Physics KS3 / KS4: Days, Years and Seasons on Earth
Tim Peake introduces Prof. Brian Cox who explains why there are days and years on Earth.
The seasons are linked to the 23° tilt of the Earth’s axis.
There is a time-lapse animation of the Earth throughout the year showing the northern hemisphere pointing towards the sun during its summer and pointing away from the sun during its winter.
There are a collection of surprising facts about planets orbiting the sun.
Mercury is the closest and fastest reaching a speed of 200,000 kmph.
On Venus a day is longer than a year due to its extremely slow rotation.
Neptune has such a long year that it hasn’t yet completed an orbit since it was discovered in 1846.
Key Stage 3
Could be used to introduce the idea of days, years and seasons.
Students could research and explain, produce posters or perform a class presentation on what causes the seasons on Earth and their effect on weather and people.
Students could research and explain, produce posters or perform a class presentation on the length of days and years of all the planets in the solar system.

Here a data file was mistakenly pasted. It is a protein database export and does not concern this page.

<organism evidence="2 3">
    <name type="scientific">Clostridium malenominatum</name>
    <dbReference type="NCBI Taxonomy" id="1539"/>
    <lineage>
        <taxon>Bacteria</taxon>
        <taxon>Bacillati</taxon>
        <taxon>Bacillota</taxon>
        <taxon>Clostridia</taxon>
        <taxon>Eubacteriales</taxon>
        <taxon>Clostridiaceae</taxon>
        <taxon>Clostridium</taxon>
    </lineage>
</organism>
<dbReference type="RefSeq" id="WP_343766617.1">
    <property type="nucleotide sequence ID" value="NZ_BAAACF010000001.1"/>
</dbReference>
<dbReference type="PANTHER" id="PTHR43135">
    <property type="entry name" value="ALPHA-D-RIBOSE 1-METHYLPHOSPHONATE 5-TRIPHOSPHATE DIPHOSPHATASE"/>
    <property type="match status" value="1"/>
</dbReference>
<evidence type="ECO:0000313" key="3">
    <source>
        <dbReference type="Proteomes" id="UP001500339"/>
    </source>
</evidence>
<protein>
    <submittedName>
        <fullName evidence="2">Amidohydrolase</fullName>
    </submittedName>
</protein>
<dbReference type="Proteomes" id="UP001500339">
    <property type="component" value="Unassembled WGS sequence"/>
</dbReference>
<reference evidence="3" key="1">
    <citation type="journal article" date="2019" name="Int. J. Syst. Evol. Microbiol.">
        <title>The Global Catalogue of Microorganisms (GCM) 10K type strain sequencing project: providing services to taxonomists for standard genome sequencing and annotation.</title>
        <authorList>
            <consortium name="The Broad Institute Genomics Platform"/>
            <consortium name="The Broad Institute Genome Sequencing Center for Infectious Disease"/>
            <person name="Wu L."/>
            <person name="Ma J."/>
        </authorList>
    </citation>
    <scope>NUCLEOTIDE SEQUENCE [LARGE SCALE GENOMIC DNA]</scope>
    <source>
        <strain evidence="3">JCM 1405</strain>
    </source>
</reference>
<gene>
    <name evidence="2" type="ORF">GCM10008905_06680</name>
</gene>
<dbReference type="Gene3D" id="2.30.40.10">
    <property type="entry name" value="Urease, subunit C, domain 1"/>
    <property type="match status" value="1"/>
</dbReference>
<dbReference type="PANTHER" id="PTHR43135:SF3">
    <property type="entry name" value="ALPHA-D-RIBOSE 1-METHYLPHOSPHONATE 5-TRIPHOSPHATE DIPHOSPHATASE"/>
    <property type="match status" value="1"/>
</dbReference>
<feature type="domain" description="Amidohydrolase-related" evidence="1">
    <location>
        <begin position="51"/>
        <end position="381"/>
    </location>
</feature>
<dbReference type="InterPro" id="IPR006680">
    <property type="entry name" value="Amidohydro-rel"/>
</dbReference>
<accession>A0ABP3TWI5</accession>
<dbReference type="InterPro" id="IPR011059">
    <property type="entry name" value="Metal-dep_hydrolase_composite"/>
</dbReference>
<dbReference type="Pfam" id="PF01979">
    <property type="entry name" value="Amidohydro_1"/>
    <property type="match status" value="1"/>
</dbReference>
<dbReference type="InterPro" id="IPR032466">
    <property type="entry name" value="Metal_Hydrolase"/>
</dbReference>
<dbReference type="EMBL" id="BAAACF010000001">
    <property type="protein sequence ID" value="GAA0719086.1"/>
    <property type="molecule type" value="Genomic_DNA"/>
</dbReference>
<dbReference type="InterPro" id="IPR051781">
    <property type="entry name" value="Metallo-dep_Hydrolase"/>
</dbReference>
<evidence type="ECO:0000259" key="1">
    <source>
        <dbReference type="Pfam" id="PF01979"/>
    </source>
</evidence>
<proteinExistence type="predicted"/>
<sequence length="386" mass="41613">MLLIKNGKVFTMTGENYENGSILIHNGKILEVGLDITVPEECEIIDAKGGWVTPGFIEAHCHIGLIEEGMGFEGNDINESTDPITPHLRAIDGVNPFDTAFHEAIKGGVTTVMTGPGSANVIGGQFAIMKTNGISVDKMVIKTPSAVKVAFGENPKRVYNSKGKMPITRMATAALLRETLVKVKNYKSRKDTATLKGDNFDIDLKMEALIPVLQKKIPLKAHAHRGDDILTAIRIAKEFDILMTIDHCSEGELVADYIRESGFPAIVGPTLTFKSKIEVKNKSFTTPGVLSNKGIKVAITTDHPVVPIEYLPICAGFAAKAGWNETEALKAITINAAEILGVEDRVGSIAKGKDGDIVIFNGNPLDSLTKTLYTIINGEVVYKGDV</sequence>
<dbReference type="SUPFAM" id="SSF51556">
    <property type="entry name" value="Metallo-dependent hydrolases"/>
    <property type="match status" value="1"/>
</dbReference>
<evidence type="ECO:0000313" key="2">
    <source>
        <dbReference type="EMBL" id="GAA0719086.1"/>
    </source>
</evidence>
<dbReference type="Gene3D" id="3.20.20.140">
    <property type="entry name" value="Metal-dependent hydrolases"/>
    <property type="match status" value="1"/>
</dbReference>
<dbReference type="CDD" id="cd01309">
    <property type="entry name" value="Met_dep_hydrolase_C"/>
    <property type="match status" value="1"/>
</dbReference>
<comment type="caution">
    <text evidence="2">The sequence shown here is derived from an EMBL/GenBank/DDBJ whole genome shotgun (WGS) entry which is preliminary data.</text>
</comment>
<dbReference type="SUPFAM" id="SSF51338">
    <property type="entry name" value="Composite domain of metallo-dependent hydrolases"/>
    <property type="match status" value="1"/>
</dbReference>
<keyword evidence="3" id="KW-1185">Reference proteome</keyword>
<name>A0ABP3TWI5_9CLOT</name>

They could spot and analyse patterns in the length of a planet’s year and its distance from the Sun.
Key Stage 4/GCSE
Could be used to recap the idea of days, years and seasons.
Students could be challenged to explain why different planets orbit at different speeds and take different amounts of time.
Students could calculate the length of a year on each planet if they are given the planets’ speed and distance from the Sun – or visa versa.
Students could investigate the relationship between distance from the Sun and orbital speed or length of a year (Keppler’s Third Law) by plotting an appropriate graph.
This clip will be relevant for teaching Physics/Science at KS3, Key Stage 4/GCSE in England Wales and Northern Ireland. Also at Third Level, National 4/National 5 and Higher in Scotland.